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Schotia brachypetala or Huilboerboon is a leguminous flowering tree in the family Fabaceae (bean family/pod-bearing family/legumes) and the sub-family Caesalpinioideae. It has many common names, including (but not limited to) Weeping boer-bean, Tree fuchsia and African walnut.
A medium to large, spreading tree, growing up to 20 metres, but more commonly from 5 to 10 metres depending on conditions. Canopy spread can vary between 5 to 15 metres. Trees grown in poor soil or in very dry conditions tend to be smaller (about 5 metres tall with a 5 metre canopy spread) and more sparsely foliaged. Trunk form varies from specimens with single trunks to low-branching specimens with multiple trunks. Leaves are compound, composed of four to eight pairs of leaflets, each with an entire, wavy margin attached to a stem. Bark is smooth and varies from grey to light brown from tree to tree. Flowers are numerous, a deep red, and filled with nectar. Flowers generally appear in Spring, although exact flowering times vary from tree to tree. The fruit is a hard, woody pod about 15 cm long that splits on the tree releasing the seeds, each attached by a fleshy, yellow aril.
A native of the southern parts of Africa, mainly sub-tropical. Its northernmost extent is on the edge of the Mashonaland Plateau just south of the Zambezi valley in Zimbabwe at about 17°S. It grows southwards to the eastern parts of South Africa, generally not near the coast but usually on hills away from the coastal winds and further inland. Its southernmost extent is southwest of East London in the Eastern Cape of South Africa at about 33°S. It is a tree of woodland rather than forest.
The weeping schotia is nowhere common but is usually scattered among other more dominant woodland trees. It grows best when there is ample summer rain and prefers a notable cool spell during its winter resting period. In Zimbabwe it is widespread at altitudes over 1200 metres in areas with more than 700mm annual rainfall, usually in Brachystegia woodland, while the best specimens grow in the midlands of Kwazulu-Natal at an altitude of about 900–1200 metres. Inland it is usually deciduous, especially where the winter season is very dry or there is risk of frost. The tree gets its new leaves in spring, usually early to mid-September. The new leaves are a very showy bright red as with many savanna trees. The red colour fades through bronze to dark green over a period of 7–10 days. The red flowers are produced straight after the new leaves during September and October and are very attractive to bees. They sometimes produce so much nectar that it drips out of the flowers.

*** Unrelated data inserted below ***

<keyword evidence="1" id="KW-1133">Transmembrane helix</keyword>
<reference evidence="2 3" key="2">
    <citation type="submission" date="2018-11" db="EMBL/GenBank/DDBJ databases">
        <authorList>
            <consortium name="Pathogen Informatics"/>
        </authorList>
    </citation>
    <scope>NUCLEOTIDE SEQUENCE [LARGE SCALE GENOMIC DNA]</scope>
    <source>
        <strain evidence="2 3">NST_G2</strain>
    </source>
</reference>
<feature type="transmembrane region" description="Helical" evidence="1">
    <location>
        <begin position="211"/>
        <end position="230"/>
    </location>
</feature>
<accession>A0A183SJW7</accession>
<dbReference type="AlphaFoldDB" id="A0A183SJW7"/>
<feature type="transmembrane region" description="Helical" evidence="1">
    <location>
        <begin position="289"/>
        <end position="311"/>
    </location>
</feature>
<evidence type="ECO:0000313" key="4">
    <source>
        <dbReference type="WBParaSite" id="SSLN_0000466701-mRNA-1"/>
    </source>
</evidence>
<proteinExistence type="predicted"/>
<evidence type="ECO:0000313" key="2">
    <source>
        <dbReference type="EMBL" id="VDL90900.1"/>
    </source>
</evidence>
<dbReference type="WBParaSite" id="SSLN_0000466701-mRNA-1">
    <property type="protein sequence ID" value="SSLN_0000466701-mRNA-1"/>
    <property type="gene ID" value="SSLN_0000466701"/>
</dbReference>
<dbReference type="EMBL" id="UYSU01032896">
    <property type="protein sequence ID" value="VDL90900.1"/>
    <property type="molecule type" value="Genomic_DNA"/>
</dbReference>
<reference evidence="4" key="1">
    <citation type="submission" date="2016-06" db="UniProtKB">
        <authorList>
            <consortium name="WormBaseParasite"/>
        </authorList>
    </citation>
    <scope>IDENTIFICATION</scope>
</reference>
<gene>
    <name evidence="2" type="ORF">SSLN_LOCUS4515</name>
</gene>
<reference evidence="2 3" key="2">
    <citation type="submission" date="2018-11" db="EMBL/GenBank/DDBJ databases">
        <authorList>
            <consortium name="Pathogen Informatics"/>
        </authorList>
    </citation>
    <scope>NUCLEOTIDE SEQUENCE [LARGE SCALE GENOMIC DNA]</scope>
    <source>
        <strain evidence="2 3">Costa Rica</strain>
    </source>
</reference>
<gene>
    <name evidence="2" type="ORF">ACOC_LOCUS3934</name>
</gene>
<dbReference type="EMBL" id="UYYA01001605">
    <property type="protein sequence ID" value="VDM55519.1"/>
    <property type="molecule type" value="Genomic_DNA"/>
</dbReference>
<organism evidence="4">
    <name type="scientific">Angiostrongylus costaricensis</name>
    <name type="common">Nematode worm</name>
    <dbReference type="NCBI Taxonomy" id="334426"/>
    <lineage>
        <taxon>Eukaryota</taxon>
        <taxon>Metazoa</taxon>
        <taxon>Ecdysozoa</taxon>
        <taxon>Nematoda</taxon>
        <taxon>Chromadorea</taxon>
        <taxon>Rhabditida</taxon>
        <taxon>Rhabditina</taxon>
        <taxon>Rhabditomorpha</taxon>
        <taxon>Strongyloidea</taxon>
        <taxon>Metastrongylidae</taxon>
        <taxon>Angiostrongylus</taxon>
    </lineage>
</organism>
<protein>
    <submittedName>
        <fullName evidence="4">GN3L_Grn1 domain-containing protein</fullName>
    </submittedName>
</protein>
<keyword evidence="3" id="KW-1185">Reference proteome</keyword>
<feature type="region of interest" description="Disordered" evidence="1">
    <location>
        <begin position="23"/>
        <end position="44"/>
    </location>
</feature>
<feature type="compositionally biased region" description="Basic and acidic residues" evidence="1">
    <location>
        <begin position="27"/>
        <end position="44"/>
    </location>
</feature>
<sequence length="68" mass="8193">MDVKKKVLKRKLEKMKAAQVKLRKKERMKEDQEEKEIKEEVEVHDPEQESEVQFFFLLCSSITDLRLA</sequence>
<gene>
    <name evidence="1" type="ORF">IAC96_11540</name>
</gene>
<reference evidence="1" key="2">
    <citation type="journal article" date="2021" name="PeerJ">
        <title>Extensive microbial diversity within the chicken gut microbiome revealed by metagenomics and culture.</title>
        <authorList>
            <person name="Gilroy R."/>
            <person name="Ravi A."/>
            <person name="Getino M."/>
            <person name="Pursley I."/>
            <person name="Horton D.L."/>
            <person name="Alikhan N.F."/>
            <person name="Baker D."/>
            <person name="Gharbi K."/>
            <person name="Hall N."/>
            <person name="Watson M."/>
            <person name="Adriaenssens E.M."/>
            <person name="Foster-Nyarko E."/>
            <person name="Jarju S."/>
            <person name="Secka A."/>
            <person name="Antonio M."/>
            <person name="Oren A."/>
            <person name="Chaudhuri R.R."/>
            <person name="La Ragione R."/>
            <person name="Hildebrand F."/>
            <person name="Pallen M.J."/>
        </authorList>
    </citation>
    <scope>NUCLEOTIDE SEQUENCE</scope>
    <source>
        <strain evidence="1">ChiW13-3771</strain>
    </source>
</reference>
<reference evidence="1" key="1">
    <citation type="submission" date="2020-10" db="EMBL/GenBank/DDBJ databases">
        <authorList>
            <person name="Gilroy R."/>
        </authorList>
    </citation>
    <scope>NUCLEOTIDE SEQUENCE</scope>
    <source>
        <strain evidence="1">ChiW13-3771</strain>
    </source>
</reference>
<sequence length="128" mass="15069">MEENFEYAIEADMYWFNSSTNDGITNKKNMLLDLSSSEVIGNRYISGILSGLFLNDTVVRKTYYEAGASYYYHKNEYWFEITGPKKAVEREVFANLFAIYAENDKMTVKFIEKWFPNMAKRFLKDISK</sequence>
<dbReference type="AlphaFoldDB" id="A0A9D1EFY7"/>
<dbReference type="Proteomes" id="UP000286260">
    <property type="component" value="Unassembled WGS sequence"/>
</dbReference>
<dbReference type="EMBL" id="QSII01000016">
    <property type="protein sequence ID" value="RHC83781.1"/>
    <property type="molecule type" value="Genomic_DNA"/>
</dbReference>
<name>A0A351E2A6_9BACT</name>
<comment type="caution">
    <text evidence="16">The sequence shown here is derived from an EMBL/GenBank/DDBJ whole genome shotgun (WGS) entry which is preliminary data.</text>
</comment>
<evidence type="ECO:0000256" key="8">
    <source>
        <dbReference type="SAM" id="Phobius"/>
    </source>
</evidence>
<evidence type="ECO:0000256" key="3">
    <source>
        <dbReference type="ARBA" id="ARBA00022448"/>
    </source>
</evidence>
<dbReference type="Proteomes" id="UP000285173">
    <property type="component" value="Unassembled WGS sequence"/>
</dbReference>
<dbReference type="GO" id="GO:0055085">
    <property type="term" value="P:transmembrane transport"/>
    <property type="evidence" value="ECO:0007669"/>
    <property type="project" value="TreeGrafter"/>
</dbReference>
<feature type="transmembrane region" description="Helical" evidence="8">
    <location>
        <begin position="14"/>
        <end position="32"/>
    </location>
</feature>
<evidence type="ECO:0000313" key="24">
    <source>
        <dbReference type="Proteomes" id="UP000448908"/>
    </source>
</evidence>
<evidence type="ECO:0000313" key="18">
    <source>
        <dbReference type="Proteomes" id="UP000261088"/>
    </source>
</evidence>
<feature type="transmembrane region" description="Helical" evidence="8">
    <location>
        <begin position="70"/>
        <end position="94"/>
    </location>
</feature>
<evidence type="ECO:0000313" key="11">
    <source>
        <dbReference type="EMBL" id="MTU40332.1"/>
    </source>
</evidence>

The rarely used name of Parrot Tree derives from the large numbers of parrots attracted to the tree during its flowering season. The common name of Drunken Parrot Tree derives from the fact that the individual flowers contain so much nectar that it has a tendency to ferment before the birds can eat it all, resulting in a mild narcotic effect on the birds. The "Weeping" label in some of its common names refers to the copious quantities of nectar that may rain from the flowers when shaken rather than a tendency of the foliage to "weep" or "droop".
Schotia is an easily grown tree, and is remarkably hardy in both poor soil and very dry conditions. Adverse conditions will affect the growth rate, with poor conditions considerably slowing the speed of growth. In good quality, well-drained soil with plenty of moisture the tree grows very quickly, easily reaching 5 metres within a few years. It is fairly widely cultivated outside its natural range in warm temperate and subtropical climates, particularly in Australia, where it is a common street tree. It has been planted also in Spain.
- Antonio López Lillo & José Manuel Sánchez de Lorenzo Cáceres. Árboles en España: manual de identificación. Mundi-Prensa Libros. S.A. Madrid, España. ISBN 84-7114-957-5
- "Schotia brachypetala". Plantz Afrika. Retrieved 2010-01-21.